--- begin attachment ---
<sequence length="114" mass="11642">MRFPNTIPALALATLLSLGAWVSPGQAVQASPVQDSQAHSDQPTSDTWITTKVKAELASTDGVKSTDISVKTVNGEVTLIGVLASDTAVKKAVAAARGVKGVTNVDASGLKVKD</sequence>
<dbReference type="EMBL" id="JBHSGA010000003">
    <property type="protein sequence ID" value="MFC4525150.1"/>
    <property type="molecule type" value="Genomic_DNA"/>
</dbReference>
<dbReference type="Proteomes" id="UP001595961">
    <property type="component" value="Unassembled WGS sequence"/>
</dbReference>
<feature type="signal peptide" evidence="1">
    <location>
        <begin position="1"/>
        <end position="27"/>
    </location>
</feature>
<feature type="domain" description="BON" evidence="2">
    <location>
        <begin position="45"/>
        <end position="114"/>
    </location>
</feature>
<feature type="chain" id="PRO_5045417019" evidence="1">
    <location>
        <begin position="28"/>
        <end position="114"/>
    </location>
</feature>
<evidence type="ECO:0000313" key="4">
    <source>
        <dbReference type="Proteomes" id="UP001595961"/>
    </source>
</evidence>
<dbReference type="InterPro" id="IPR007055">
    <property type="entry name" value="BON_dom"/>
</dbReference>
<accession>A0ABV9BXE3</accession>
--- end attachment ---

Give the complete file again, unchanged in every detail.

<sequence length="114" mass="11642">MRFPNTIPALALATLLSLGAWVSPGQAVQASPVQDSQAHSDQPTSDTWITTKVKAELASTDGVKSTDISVKTVNGEVTLIGVLASDTAVKKAVAAARGVKGVTNVDASGLKVKD</sequence>
<dbReference type="EMBL" id="JBHSGA010000003">
    <property type="protein sequence ID" value="MFC4525150.1"/>
    <property type="molecule type" value="Genomic_DNA"/>
</dbReference>
<dbReference type="Proteomes" id="UP001595961">
    <property type="component" value="Unassembled WGS sequence"/>
</dbReference>
<feature type="signal peptide" evidence="1">
    <location>
        <begin position="1"/>
        <end position="27"/>
    </location>
</feature>
<feature type="domain" description="BON" evidence="2">
    <location>
        <begin position="45"/>
        <end position="114"/>
    </location>
</feature>
<feature type="chain" id="PRO_5045417019" evidence="1">
    <location>
        <begin position="28"/>
        <end position="114"/>
    </location>
</feature>
<evidence type="ECO:0000313" key="4">
    <source>
        <dbReference type="Proteomes" id="UP001595961"/>
    </source>
</evidence>
<dbReference type="InterPro" id="IPR007055">
    <property type="entry name" value="BON_dom"/>
</dbReference>
<accession>A0ABV9BXE3</accession>